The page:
Summary: Roger Brown is a successful corporate headhunter, but he also has a double life stealing art. He gets wrapped up in a deadly game when he puts everything on the line to steal a very valuable piece from a former mercenary Clas Greve. Filmmakers: Norwegian director Morten Tyldum has his first international hit with Headhunters. He is working with cinematographer John Andreas Andersen and first time production designer Nina Bjerch Andersen (to be honest, I have neither seen any of Tyldum’s films nor heard of any of these three filmmakers). Cast: It stars Aksel Hennie and Nikolaj Coster-Waldau (who many will know as Jaime Lannister on Game of Thrones). Expectations: The film performed very well in Norway, critically hailed as an excellent action crime thriller. Based on the trailer, it looks to be a great thriller with many twists. Trailer: Here.

Art-House Comedies:

Damsels in Distress (Whit Stillman) – Dramedy – Apr 6 [LA/NYC]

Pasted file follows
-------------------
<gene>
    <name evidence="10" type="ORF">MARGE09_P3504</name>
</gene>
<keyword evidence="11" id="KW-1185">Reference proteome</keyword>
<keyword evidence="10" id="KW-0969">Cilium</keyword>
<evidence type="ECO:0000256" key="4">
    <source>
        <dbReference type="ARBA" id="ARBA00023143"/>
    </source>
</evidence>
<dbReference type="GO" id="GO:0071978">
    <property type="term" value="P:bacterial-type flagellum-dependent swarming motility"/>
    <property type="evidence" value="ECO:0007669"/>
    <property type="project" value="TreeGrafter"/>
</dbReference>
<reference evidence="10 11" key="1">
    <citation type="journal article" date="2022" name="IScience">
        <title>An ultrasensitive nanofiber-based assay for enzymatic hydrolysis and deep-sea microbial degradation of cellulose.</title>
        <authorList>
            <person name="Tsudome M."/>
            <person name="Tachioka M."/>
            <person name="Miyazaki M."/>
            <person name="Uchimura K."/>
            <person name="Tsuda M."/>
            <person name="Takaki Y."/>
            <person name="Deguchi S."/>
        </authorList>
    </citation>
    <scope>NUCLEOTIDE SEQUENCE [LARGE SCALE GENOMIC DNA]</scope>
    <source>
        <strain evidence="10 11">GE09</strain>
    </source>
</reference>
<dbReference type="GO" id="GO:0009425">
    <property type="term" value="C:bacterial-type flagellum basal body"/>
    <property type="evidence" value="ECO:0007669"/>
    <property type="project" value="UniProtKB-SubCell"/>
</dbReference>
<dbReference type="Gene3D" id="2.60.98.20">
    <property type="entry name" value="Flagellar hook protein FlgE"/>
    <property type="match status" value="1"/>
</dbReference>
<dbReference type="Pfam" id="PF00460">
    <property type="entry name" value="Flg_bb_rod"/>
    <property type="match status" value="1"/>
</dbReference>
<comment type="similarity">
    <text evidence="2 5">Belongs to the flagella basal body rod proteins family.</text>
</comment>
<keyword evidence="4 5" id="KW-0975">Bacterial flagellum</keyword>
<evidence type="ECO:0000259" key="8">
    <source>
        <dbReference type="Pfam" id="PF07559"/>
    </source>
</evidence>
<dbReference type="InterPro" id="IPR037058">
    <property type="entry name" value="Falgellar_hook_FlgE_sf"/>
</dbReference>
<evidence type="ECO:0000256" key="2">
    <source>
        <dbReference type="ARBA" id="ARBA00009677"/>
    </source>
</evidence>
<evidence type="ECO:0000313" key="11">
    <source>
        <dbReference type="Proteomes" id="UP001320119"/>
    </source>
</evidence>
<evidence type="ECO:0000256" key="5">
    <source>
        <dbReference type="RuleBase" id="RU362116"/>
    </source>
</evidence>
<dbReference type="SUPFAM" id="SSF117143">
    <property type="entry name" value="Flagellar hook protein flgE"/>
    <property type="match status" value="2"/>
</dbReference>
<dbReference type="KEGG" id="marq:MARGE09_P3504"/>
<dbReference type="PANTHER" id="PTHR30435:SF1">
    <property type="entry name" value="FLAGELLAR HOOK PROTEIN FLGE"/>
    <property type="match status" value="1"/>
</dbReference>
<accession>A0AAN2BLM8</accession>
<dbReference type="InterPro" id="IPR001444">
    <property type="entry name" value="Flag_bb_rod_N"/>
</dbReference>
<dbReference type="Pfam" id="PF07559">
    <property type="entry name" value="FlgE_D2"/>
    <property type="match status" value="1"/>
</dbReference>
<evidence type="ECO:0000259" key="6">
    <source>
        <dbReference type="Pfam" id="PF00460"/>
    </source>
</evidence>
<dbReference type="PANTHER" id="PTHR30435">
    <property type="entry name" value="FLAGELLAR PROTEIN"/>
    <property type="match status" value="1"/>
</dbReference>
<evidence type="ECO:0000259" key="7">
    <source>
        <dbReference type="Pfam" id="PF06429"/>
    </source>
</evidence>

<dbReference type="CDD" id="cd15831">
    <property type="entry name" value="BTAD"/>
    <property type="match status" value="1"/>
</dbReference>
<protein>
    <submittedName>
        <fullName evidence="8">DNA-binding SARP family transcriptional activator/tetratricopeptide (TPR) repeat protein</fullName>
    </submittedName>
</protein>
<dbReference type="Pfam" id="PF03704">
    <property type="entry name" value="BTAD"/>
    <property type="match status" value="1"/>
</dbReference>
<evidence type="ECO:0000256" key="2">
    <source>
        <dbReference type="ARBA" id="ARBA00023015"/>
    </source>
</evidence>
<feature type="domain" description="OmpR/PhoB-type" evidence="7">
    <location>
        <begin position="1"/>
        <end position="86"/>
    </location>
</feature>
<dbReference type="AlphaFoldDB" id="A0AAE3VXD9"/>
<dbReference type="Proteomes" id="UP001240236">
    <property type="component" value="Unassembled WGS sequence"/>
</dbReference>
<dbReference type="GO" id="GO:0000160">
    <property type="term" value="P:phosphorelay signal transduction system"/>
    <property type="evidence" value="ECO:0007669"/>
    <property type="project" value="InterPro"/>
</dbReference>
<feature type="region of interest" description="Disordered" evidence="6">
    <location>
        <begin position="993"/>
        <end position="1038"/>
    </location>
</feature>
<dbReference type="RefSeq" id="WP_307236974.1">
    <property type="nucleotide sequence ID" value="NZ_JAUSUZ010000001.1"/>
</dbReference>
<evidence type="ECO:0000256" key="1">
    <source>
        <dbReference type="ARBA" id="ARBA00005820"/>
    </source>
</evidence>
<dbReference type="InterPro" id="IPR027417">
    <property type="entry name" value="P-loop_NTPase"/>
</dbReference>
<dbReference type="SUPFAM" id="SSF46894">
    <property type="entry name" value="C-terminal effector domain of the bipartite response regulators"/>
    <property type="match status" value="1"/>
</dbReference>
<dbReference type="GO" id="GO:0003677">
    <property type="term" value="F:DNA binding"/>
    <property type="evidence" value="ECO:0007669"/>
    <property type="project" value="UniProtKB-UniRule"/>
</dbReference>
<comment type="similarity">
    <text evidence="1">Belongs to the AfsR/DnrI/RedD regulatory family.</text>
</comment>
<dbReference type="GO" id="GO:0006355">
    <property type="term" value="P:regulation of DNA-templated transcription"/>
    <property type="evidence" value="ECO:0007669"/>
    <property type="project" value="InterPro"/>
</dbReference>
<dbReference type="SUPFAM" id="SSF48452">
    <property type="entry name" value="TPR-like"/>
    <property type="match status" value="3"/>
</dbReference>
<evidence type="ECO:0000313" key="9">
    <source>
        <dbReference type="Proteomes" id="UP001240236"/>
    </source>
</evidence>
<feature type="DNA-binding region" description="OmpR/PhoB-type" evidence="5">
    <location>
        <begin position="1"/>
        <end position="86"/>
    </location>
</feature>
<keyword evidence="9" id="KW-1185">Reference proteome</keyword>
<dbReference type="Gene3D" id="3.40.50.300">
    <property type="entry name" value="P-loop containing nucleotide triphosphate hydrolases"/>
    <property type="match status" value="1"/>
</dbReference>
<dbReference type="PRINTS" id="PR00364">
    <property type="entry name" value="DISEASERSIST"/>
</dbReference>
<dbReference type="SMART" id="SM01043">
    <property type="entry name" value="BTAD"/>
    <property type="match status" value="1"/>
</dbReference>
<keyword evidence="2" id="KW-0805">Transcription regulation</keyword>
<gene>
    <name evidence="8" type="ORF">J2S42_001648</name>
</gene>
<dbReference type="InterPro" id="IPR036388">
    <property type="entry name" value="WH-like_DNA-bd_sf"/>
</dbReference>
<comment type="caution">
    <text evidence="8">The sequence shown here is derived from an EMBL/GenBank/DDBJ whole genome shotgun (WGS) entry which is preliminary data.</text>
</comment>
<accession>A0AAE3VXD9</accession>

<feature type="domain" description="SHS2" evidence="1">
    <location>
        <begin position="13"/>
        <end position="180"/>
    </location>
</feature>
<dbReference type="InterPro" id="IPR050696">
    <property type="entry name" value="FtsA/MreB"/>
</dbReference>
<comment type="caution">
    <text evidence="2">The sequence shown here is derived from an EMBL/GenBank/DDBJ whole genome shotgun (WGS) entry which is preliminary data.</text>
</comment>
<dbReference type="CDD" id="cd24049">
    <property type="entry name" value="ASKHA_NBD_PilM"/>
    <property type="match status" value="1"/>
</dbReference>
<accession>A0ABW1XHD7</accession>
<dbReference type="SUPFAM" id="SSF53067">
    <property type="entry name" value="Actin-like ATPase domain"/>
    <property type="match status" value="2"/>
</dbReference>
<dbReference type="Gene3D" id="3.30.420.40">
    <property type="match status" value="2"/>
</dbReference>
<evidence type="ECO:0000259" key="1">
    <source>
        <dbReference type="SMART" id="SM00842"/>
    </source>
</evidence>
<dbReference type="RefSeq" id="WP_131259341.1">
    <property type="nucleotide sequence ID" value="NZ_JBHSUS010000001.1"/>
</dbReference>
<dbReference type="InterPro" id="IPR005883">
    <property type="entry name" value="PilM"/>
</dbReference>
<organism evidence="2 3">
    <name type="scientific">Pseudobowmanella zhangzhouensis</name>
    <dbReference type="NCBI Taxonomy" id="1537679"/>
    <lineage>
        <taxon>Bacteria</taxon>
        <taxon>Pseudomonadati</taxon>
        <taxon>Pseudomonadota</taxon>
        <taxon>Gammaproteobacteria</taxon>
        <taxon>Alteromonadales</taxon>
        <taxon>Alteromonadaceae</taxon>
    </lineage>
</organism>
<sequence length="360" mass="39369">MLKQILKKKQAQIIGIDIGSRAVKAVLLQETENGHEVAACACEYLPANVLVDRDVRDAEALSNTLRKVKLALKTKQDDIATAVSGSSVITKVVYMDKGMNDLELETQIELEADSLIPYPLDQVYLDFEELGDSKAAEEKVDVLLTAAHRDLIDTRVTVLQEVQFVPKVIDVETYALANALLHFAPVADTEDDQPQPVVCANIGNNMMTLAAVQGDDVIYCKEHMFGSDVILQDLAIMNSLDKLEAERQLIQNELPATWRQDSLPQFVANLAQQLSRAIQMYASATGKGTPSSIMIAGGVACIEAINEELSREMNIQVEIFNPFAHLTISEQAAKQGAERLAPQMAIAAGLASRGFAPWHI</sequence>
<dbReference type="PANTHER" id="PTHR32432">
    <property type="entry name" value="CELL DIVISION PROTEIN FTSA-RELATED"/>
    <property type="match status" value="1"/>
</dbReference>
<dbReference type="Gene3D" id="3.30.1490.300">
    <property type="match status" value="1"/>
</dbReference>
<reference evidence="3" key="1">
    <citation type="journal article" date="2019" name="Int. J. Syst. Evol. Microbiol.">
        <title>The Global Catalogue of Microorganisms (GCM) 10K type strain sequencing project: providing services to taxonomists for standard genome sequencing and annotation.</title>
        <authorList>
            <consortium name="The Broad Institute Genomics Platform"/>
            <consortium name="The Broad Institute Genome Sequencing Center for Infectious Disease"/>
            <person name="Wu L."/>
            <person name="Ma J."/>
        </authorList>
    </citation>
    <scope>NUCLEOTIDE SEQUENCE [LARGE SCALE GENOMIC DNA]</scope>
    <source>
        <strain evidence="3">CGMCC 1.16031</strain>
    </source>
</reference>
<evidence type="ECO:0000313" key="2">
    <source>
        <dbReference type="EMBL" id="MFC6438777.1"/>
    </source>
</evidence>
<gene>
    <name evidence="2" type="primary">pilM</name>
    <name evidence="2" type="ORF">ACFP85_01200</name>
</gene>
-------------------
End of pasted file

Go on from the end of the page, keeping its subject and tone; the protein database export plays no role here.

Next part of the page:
Summary: Seven Oaks College is a male-dominated campus – that is until three girls look to change the environment. Filmmakers: Writer-director-producer Whit Stillman made a trio of films in the 1990s (chief among them Metropolitan), but has not done anything else until now. He is working with an indie crew with composer Mark Suozzo (The Notorious Betty Paige), cinematographer Doug Emmett (shot this year’s Sundance hit Bachelorette) and production designer Elizabeth Jones. Cast: The film has a great group of woman: Greta Gerwig, Carrie MacLemore, Megalyn Echikunwoke, Analeigh Tipton, Caitlin Fitzgerald, and Aubrey Plaza. Ryan Metcalf, Jermaine Crawford, Zach Woods, Hugo Becker, and Adam Brody feature in support, as well. Expectations: The film has received very good buzz from its festival screenings, and as a big fan of Greta Gerwig, Analeigh Tipton and Aubrey Plaza I am looking forward to seeing this. There are not a lot of good female-centric films (and most of them come out of the independent side of Hollywood), so like Bridesmaids has done I hope this will lead to more female-lead films (both comedies and dramas). Trailers: Here.

Comic-Con Episode IV: A Fan’s Hope (Morgan Spurlock) – Documentary – Apr 6 [limited]